PFSense on VM or dedicated T620?
My current system consist of a Unifi AC Pro AP, an old Asus AC1750 as my router. It serves its purpose. I don't do anything fancy except for a few port fowards to my Blue Iris server and HomeSeer.
The Blue Iris server is an i7 6700 with 32Gb of ram with quite a bit of resources to spare. Instead of jumping in with both feet, I'm thinking of buying a 2 or 4 port NIC and slap it on the Blue iris server and spin up PFSense on a VM.
I have 60 devices on my network but about 10 of those are really using any WAN resources. The rest are IOT, rachio, Ecobee etc..
Would PFsense in a VM would be better than the Asus?
I like the ASUS since it comes with a free DDNS but I also have a duckdns acount that I can rely on.
There are numerous free dyndns services so that's not really a reason to stick with it IMO.
The disadvantage of running in a VM is if you have to reboot the host you lose all connectivity. That can be very inconvenient. It can require manual intervention to boot back up after a power failure for example if something is relying on pfSense being there to come up correctly. You can find yourself in a chicken/egg situation.
It can require manual intervention to boot back up after a power failure for example if something is relying on pfSense being there to come up correctly. You can find yourself in a chicken/egg situation.
This is all it took to convince me not to put it on a VM. I travel a lot and require my internet to be reliable so I can remote back home. When something goes down, I'd like to be able to have the wife be able to power cycle the device and let everything mingle up.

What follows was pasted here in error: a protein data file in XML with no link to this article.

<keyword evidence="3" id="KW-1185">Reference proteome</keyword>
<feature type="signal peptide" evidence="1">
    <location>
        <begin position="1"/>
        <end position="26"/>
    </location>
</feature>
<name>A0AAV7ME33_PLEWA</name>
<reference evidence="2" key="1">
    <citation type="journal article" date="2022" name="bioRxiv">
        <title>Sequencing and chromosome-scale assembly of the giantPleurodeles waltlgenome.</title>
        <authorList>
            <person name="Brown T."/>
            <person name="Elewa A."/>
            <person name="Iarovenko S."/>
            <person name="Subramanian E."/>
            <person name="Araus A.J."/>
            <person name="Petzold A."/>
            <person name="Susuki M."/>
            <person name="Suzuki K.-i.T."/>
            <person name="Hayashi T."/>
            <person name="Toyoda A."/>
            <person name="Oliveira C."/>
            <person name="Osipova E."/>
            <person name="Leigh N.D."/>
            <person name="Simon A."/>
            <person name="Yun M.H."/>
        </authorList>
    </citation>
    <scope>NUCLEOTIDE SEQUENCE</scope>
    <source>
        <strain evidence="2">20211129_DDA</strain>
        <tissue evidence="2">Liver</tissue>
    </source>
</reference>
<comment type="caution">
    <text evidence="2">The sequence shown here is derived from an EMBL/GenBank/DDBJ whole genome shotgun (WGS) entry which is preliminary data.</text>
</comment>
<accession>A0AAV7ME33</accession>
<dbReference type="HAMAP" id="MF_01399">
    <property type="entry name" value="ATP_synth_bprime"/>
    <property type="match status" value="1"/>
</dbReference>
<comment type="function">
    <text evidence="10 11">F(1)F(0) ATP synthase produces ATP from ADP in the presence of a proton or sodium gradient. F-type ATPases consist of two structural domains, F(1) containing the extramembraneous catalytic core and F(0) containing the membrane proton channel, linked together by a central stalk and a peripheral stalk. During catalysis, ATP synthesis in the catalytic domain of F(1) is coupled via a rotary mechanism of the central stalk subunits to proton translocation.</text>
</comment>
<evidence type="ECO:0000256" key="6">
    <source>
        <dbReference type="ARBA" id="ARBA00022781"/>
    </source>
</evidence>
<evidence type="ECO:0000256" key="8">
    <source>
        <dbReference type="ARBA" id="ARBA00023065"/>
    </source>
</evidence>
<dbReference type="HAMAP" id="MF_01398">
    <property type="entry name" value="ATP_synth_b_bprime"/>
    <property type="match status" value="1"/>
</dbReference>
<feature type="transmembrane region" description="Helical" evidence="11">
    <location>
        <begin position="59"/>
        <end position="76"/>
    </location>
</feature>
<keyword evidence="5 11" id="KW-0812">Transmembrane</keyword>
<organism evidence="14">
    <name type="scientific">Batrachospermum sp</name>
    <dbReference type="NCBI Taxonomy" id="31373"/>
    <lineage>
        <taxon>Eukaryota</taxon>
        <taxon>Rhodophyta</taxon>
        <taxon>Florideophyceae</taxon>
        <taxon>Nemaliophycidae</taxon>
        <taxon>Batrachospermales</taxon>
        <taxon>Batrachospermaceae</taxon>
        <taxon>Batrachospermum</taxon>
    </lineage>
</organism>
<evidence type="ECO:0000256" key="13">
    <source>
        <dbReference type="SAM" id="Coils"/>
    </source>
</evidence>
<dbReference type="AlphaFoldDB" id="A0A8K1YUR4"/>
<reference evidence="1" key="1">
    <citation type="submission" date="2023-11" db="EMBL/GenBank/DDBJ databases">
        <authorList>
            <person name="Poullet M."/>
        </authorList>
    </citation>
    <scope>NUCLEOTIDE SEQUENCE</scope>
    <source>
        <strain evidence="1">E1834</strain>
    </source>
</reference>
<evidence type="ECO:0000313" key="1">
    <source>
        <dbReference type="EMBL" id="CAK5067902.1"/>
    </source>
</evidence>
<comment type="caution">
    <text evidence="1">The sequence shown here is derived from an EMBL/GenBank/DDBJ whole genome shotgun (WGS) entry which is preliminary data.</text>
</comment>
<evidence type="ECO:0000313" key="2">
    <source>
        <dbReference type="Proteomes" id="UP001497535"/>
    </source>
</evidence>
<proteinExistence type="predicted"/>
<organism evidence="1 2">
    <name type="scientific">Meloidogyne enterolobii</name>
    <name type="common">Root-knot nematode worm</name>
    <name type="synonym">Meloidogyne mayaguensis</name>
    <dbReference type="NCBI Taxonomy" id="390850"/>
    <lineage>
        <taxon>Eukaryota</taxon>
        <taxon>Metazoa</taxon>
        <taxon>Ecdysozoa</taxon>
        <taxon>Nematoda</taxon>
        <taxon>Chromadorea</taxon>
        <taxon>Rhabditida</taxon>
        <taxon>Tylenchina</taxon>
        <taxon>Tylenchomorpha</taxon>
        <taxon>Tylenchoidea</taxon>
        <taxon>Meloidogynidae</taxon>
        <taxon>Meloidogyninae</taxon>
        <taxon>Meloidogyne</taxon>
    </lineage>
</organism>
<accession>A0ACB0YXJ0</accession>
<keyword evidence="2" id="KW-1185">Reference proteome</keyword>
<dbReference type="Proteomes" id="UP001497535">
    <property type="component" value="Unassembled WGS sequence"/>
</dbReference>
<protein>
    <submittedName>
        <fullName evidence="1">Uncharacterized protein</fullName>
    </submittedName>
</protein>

I mean it might not and if you test it to make sure then it should be OK. Just something to be aware of. If your VM pfSense it running DHCP and DNS for the rest of the network and it isn't up yet because the hypervisor is still booting what happens.
Or worse when the hypervisor somehow fails because pfSense isn't up yet! I mean that would be very poor planning but it would not be the first time I've seen that.
I honestly don't know how PFSense will benefit me since I don't do all that much on my home network. My internet speed is only 200/10 so it's not like I'll gain anything there.
I work in the industry and feel like I have an obligation to mess with everything IT related that just seems cool.
Ha, I know that feeling!
Install it in a VM and test it.
provels last edited by
@cheapie408 FWIW ( and worth every penny paid...), my Hyper-V host has it's BIOS power options set to start when power is restored (and, of course, on a UPS anyway) and pfSense set to always start. Would be a real PITA to set static DHCP reservations for 60 IoBS devices, though.
I got PFSense spun up in a VBox and a couple VM's running to play around with, with no problem. I'm going to mess with it for a few days before dropping $180 on a PFSense dedicated box. I'd rather spend that money on adding another AP to add coverage to the home than a PFSense box.
The one thing I think I'll benefit most is the ability to monitor my network traffic and identify bandwidth hogging device and watch for attacks on my network.
provels last edited by provels
@cheapie408 You could just hook up a LAN port of your Asus AC1750 to your LAN net to expand your WiFi. So much money I've saved you already!
@cheapie408 You could just hook up a LAN port of your Asus AC1750 to your LAN net to expand your WiFi.
That's exactly what I don't want to do. I turned off the WiFi on the Asus so I can manage all my WiFi devices from the Unifi software.
What's funny is after posting this message, the Asus stalled and I lost all internet connection. I had to power cycle the damn thing. This happened at least 3 times in the past 2 months and one of those time was when I was away. A higher power is trying to convince me of PFSense.